Development EXAM 4

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  1. What are the three main types of development?
    • Physical - pertains to physical growth or declines.
    • Cognitive - pertains to thinking.
    • Socio-emotional - pertains to relationships & feelings.
  2. Research Method- Cross-sectional design
    • Investigates people of different ages at one point in time.
    • Advantages - efficient
    • Disadvantage - the people may differ in other ways. (*Cohort Effects- generation differences)
  3. Research Method- Longitudinal study
    • Investigates the same people and their changes as they age.
    • Advantage - Can investigate age changes.
    • Disadvantage - Time-consuming, mortality (aka attrition)
  4. Prenatal Development
    • Development prior to birth.
    • This development is divided into three periods. Fetal Period, Embryonic Period, & the Fetal Period.
  5. Germinal period
    "Period of the zygote" - lasts about two weeks, from conception to implantation.
  6. Embryonic Period
    last from 2-8 weeks
  7. Fetal Period
    Lasts from 8 weeks until birth.
  8. Gametes & Chromosomes
    • Gametes are sex cells (egg & sperm)
    • 23 chromosomes come from the egg and 23 come from the sperm adding up to the full 46 chromosomes.
  9. Zygote
    The cell that is formed from the joining of Sperm & an Egg.
  10. Amnion
    The protective sac where the embryo floats.
  11. Umbilical cord
    The chord that connects the embryo & mother, how the embryo receives oxygen & nutrients.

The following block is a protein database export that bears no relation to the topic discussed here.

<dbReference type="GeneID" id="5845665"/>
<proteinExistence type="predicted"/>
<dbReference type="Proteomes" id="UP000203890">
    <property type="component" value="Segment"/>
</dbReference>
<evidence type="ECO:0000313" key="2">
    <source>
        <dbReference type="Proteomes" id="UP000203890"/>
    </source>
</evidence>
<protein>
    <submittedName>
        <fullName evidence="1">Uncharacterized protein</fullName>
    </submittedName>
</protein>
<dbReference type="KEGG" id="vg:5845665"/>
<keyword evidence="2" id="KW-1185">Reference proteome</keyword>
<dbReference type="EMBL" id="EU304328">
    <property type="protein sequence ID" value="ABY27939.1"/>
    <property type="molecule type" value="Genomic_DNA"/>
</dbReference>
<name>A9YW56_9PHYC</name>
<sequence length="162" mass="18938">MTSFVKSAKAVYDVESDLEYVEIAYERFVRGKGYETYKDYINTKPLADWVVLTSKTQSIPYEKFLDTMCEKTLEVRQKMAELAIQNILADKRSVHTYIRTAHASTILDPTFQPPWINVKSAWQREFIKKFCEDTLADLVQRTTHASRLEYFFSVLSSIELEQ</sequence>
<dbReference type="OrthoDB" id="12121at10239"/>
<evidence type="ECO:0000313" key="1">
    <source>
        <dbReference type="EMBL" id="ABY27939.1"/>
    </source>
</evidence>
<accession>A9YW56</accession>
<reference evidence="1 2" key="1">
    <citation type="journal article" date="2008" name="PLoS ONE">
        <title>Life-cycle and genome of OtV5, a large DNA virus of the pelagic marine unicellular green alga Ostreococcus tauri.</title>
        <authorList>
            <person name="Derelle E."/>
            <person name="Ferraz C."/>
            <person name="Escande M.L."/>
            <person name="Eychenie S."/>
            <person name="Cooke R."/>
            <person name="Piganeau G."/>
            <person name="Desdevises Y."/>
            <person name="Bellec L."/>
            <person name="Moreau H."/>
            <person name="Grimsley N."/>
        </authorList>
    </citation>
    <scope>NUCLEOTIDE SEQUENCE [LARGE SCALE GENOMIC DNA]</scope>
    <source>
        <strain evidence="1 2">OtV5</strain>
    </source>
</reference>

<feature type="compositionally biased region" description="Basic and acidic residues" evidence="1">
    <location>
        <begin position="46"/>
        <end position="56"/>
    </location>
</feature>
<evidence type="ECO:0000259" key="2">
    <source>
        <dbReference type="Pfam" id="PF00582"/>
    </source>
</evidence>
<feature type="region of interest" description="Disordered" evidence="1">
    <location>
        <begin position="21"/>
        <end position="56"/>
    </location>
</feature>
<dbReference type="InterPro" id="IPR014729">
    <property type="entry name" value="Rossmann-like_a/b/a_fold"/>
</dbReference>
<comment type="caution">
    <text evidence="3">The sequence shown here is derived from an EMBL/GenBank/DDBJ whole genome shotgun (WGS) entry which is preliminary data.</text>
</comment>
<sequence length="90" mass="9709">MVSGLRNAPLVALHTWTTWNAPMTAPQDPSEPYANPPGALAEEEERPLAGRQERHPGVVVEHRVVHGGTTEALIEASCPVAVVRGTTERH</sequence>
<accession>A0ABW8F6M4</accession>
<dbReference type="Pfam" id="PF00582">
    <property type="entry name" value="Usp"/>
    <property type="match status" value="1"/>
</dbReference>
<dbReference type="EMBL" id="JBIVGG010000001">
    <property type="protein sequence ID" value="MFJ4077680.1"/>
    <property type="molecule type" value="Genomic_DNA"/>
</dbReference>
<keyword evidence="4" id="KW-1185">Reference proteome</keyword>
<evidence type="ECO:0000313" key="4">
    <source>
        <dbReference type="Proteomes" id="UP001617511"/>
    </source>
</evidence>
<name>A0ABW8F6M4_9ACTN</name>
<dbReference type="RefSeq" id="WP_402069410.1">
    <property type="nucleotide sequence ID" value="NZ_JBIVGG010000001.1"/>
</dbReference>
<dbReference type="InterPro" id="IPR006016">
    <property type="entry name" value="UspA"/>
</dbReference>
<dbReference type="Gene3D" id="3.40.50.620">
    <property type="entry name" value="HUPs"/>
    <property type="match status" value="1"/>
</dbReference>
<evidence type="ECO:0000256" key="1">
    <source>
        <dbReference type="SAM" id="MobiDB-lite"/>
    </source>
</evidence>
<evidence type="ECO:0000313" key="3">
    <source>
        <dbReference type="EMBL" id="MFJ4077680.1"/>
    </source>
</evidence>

12. Placenta & Plancental Barrier
    • An organ that connects the baby's umbilical cord to the mother.
    • The barrier separates and protects
    • the mothers blood from the baby's blood.
  13. Neurogenesis
    the formation of new neurons.
  14. Neuronal Migration
    the movement of newly formed neurons to different places in the brain, connecting with other neurons.
  15. Teratogens
    Harmful substances that can cause birth defects or other problems.
  16. Fetal Alcohol Spectrum Disorders
    • Alcohol is the number one cause of mental retardation. (Fetal Alcohol Syndrome)
    • Effects depend on factors such as... Dosage, Developmental Period, & Individuals'
    • differences.
  17. Cephalocaudal Principle
    Growth occurs toward the head earlier than toward the feet. (children use their arms before their legs ex.)
  18. Proximodistal Principle
    Physical growth occurs toward the center of the body before the extremities. (children learn to use their arms before they learn to use their fingers.)
  19. Developmental Norms
    • typical ages at which children reach milestones.
    • Lifts head - 1 month
    • Roll over - 3 months
    • Sit up - 6 months etc.
  20. Brain development
    Our brain doubles in weight within our first year, and continues to grow until we are 18.
  21. When are most neurons formed?
    Most of our neurons are formed before birth, but continue to grow until we are 18.
  22. Why does the weight of our brains double within the first year of birth, and so on
    The connections in our brain are still growing, (gray matter) increases during childhood, but decreases in adolescence (*synaptic pruning- eliminating unnecessary neural connections.)